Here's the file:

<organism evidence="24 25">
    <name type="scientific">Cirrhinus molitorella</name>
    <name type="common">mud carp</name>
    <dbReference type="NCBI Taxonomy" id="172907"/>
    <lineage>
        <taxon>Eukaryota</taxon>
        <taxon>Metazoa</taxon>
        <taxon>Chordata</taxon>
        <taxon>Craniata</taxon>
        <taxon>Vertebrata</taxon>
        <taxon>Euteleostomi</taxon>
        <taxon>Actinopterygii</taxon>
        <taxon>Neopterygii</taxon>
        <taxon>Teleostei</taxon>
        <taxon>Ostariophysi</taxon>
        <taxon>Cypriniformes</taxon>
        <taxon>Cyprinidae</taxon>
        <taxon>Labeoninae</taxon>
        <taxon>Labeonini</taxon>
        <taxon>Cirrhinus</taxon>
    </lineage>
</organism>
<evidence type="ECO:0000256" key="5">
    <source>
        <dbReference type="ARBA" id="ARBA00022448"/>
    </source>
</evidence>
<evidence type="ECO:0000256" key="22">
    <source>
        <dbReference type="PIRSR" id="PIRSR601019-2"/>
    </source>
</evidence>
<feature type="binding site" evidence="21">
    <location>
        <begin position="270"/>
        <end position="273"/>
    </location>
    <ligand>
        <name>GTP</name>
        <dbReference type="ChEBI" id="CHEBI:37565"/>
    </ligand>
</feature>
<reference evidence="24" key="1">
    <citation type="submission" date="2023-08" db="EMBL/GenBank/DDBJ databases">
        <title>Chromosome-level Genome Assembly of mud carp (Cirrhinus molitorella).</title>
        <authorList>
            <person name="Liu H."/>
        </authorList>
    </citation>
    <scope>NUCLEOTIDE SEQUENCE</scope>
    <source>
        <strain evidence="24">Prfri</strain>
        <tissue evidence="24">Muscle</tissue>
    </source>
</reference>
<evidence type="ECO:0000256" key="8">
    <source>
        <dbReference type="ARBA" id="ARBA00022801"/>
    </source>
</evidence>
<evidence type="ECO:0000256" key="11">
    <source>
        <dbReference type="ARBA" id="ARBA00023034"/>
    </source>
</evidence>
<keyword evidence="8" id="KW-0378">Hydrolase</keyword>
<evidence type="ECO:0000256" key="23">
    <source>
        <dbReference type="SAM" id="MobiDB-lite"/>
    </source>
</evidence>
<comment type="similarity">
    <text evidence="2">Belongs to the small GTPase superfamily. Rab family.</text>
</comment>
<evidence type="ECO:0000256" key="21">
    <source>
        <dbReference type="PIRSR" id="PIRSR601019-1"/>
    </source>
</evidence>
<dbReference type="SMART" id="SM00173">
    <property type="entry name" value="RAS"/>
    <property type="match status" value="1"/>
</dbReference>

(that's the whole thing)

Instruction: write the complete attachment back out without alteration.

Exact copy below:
<organism evidence="24 25">
    <name type="scientific">Cirrhinus molitorella</name>
    <name type="common">mud carp</name>
    <dbReference type="NCBI Taxonomy" id="172907"/>
    <lineage>
        <taxon>Eukaryota</taxon>
        <taxon>Metazoa</taxon>
        <taxon>Chordata</taxon>
        <taxon>Craniata</taxon>
        <taxon>Vertebrata</taxon>
        <taxon>Euteleostomi</taxon>
        <taxon>Actinopterygii</taxon>
        <taxon>Neopterygii</taxon>
        <taxon>Teleostei</taxon>
        <taxon>Ostariophysi</taxon>
        <taxon>Cypriniformes</taxon>
        <taxon>Cyprinidae</taxon>
        <taxon>Labeoninae</taxon>
        <taxon>Labeonini</taxon>
        <taxon>Cirrhinus</taxon>
    </lineage>
</organism>
<evidence type="ECO:0000256" key="5">
    <source>
        <dbReference type="ARBA" id="ARBA00022448"/>
    </source>
</evidence>
<evidence type="ECO:0000256" key="22">
    <source>
        <dbReference type="PIRSR" id="PIRSR601019-2"/>
    </source>
</evidence>
<feature type="binding site" evidence="21">
    <location>
        <begin position="270"/>
        <end position="273"/>
    </location>
    <ligand>
        <name>GTP</name>
        <dbReference type="ChEBI" id="CHEBI:37565"/>
    </ligand>
</feature>
<reference evidence="24" key="1">
    <citation type="submission" date="2023-08" db="EMBL/GenBank/DDBJ databases">
        <title>Chromosome-level Genome Assembly of mud carp (Cirrhinus molitorella).</title>
        <authorList>
            <person name="Liu H."/>
        </authorList>
    </citation>
    <scope>NUCLEOTIDE SEQUENCE</scope>
    <source>
        <strain evidence="24">Prfri</strain>
        <tissue evidence="24">Muscle</tissue>
    </source>
</reference>
<evidence type="ECO:0000256" key="8">
    <source>
        <dbReference type="ARBA" id="ARBA00022801"/>
    </source>
</evidence>
<evidence type="ECO:0000256" key="11">
    <source>
        <dbReference type="ARBA" id="ARBA00023034"/>
    </source>
</evidence>
<keyword evidence="8" id="KW-0378">Hydrolase</keyword>
<evidence type="ECO:0000256" key="23">
    <source>
        <dbReference type="SAM" id="MobiDB-lite"/>
    </source>
</evidence>
<comment type="similarity">
    <text evidence="2">Belongs to the small GTPase superfamily. Rab family.</text>
</comment>
<evidence type="ECO:0000256" key="21">
    <source>
        <dbReference type="PIRSR" id="PIRSR601019-1"/>
    </source>
</evidence>
<dbReference type="SMART" id="SM00173">
    <property type="entry name" value="RAS"/>
    <property type="match status" value="1"/>
</dbReference>